Anesthesiology informatics involves the intersection of medical care for surgical and procedural patients, perioperative clinical decision support, the management of anesthesia information systems, and anesthesia informatics research (Figure 1). Anesthesiologist-informaticists often act as physician champions for their anesthesia information management systems that capture patient vital signs, ventilator parameters, and medication administrations to form a complete and accurate medical record of anesthetic care. [21] Pain Medicine subspecialist anesthesiologists routinely use enterprise EHRs for patient care and may be involved in developing or using clinical decision support systems (CDSS) focused on the safe treatment of patients with acute or chronic pain [34,35]. Colleagues focused on resident and medical student education may run advanced, computerized simulation centers [36]. Anesthesiologist-informaticists involved in quality assurance, patient safety, or research may be interested in the secondary use of clinical data to measure patient outcomes across or between clinical populations. As of 2016, most board-certified anesthesiologist-informaticists had additional informatics duties outside of their clinical department while working as anesthesiologists. The majority did not have formal training in informatics [37].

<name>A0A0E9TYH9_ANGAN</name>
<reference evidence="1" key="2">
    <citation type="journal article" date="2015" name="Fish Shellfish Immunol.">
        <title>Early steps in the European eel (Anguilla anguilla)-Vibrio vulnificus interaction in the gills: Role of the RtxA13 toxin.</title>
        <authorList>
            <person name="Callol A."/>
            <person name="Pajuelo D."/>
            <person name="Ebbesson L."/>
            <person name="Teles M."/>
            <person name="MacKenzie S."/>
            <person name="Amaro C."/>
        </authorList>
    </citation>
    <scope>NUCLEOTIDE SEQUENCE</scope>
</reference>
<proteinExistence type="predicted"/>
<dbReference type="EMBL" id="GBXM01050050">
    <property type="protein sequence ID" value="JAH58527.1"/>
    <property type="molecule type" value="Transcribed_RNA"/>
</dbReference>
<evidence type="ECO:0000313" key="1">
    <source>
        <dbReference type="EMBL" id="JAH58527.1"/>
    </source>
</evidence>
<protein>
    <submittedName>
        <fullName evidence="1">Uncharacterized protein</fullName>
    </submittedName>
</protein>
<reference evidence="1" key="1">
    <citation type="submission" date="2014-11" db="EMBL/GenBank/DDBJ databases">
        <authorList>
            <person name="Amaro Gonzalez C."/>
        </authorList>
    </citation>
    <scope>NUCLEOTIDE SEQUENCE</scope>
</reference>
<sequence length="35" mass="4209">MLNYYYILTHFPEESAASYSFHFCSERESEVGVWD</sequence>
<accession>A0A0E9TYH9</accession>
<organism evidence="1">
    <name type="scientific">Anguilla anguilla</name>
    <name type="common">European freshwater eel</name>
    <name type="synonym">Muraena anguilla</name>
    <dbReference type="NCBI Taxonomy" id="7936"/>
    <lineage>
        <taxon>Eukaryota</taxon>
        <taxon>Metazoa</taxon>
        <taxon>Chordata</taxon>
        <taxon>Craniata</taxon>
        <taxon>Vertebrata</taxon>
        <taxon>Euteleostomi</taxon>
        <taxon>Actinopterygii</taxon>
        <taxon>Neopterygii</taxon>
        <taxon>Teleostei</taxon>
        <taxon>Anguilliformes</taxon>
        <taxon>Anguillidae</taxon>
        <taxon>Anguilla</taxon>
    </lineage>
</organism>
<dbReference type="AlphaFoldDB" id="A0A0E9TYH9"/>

A significant part of the effort of anesthesiologist-informaticists goes toward the implementation, optimization, and management of anesthesia information management systems (AIMS) which are the EHR components that keep the record of the intraoperative course of patients undergoing anesthesia. The AIMS may solely deal with tracking intraoperative vital signs, medication administration, and intraoperative events or may be more complex and encompass preoperative evaluation and postoperative care documentation. In turn, these systems may supply data for advanced analytics and visualization for clinical or research purposes [4,38].